Texas Produced Water Consortium Appoints First Director

The Texas Produced Water Consortium was formed in an effort to expand the reuse and management of produced water and has announced its first program director.

Rusty Smith has been appointed to the consortium post that will be based at Texas Tech University. He is a graduate of both Texas A&M University, where he earned a bachelor’s degree, and Texas Tech, where he received his master’s degree in business administration.

The consortium was created by law introduced by State Sen. Charles Perry and signed by Governor Greg Abbott this summer. Although the consortium is just getting organized and Smith has just been appointed to the post, he emailed the reporter Telegram to discuss his new job.

“Our top priority in this first year is the preparation of a report to the Texan legislature, as through the Senate Bill 601 of the 87th everyone involved is committed to finding more ways to use the water produced in a meaningful way that goes beyond current industry standards for reuse and / or injection. “

The purpose of the consortium is to bring together information resources to study economics, technologies, and environmental and health aspects related to the beneficial use of produced water. To that end, Smith said, the report must include any proposed changes to existing laws or regulations, guidelines for setting permitting and testing standards, an economic model for the beneficial use of produced water that protects public health and the environment, as well a practicable pilot project included project for state participation in a treatment plant for produced water.

The group’s first task is already underway, he reported: to inform the public about the work of the group and to encourage stakeholder engagement to inform and guide the ongoing research and investigation efforts.

“We are finalizing the membership structure and agreement,” Smith wrote, adding that first year participation will cost a flat fee of $ 1,000 for any private organization or individual. “Members will have the opportunity, through our sub-committees, to participate in discussions with other private entities representing different industries and organizations as we build on this collective knowledge base.”

These sub-committees will focus on politics, standards, technology and economics. The consortium will continue to seek contributions from members on the fees and structure of the organization in subsequent years after submitting its report to the legislature.

Smith previously served as director of the Texas Senate Committee on Agriculture, Water, and Rural Affairs, responsible for all water issues, during the 85th legislative session. He then joined the Texas Independent Producers and Royalty Owners Association as director of government and regulatory affairs. Most recently, he was project manager for corporate recruitment and innovation for the Lubbock Economic Development Alliance.

“Actually, I started as an intern in the Texas House of Representatives in 2009 as part of the Agriculture and Natural Resource Policy program at Texas A&M University and knew immediately that water policy would be one of, if not the most important, issue for our state in the foreseeable future,” wrote Smith about his background. “My first Senate job was with State Sen. Kel Seliger, who also helped me better understand and appreciate the importance of water policy in our state, especially when it comes to the continued success of the economic driver that drives oil -and gas industry. “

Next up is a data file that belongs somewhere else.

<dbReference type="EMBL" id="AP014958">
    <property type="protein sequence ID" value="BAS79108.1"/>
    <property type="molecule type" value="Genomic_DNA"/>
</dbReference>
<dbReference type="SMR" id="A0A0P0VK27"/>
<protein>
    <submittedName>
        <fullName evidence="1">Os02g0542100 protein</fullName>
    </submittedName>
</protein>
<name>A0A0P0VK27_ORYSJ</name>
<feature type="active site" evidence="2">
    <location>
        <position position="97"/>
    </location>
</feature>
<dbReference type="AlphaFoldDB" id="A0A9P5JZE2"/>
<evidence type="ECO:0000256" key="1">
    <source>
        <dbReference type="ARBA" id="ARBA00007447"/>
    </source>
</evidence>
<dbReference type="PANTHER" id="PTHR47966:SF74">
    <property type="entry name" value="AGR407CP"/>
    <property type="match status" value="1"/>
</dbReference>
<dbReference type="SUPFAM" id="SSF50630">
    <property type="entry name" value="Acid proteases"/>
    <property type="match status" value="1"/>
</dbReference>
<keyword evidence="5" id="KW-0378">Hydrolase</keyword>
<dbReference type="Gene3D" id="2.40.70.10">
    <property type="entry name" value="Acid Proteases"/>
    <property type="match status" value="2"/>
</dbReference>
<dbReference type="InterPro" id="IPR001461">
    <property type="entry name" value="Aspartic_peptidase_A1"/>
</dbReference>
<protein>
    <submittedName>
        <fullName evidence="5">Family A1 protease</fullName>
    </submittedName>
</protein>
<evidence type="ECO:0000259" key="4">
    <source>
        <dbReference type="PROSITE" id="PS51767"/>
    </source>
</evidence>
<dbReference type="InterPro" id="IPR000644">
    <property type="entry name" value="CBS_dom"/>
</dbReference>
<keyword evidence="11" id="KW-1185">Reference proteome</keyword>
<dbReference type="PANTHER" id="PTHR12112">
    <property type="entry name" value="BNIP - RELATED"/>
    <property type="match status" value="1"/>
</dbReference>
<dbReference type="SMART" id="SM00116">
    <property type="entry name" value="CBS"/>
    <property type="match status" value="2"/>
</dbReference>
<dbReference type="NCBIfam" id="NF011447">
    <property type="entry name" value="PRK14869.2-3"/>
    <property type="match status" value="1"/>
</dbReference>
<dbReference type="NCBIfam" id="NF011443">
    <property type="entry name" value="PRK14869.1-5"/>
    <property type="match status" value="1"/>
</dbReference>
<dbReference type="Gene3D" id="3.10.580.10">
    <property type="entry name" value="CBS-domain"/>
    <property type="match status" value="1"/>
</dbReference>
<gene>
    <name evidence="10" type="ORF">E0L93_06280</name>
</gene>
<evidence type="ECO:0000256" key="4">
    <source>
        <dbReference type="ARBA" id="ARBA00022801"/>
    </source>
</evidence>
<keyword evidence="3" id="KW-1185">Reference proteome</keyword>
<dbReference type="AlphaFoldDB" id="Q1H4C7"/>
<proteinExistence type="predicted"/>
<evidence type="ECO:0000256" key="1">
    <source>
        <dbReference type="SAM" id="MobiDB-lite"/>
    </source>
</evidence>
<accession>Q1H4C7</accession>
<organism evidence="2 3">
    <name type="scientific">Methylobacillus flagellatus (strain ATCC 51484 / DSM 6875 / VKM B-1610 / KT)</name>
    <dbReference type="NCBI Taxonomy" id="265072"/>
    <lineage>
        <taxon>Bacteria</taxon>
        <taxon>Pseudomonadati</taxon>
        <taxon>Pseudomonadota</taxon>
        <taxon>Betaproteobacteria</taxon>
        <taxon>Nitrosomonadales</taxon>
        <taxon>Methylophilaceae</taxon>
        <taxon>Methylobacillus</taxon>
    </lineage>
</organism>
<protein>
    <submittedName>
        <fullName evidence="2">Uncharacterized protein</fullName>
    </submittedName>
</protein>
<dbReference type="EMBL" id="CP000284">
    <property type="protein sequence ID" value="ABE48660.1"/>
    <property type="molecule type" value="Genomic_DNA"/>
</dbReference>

Legislators have been keen to address several water issues in Texas, he wrote, but there is still a long way to go.

“The creation of this consortium is obviously a big step in the right direction and, to me, signals a common focus of our legislative and executive branches on produced water and other water resources,” wrote Smith.

He continued, “To be honest, the greatest strength of this consortium is in the collective, not in me as an individual. I’m joined by three incredible co-directors of the faculty and a director of the faculty of economics, namely Drs. Eric Bernard, Venkatesh Uddameri, Marshall Watson, and Bradley Ewing. Together, they bring decades of experience and knowledge in the fields of petroleum and civil engineering, water resources, agriculture and economics to the consortium, along with several other faculty members who serve in an advisory capacity. Texas Tech University, and this consortium in particular, are extremely fortunate to have these people leading our research initiatives. I believe my background complements their expertise, and my mix of public and private political and industrial experience is a great asset to running the TxPWC’s business, liaising with members, and working with our university, government agencies, and everyone to facilitate other interested stakeholders as we work to find ways to use the water produced in Texas in an economical and beneficial way. “

Smith concluded, “There have been numerous advocates who have come and gone from the state capitol, but I would be remiss if I didn’t mention that Chairman Charles Perry, chairman of the Texas Senate Committee on Water, Agriculture, and Rural Affairs is currently one of the strongest advocate of identifying and securing our future water resources, as evidenced by his vision for the work of this consortium. I believe that both the House and Senate, as well as some of our state agencies like the Railroad Commission of Texas and the Texas Commission on Environmental Quality, are very interested in this issue, and I look forward to seeing how we can all work together to address these issues . “

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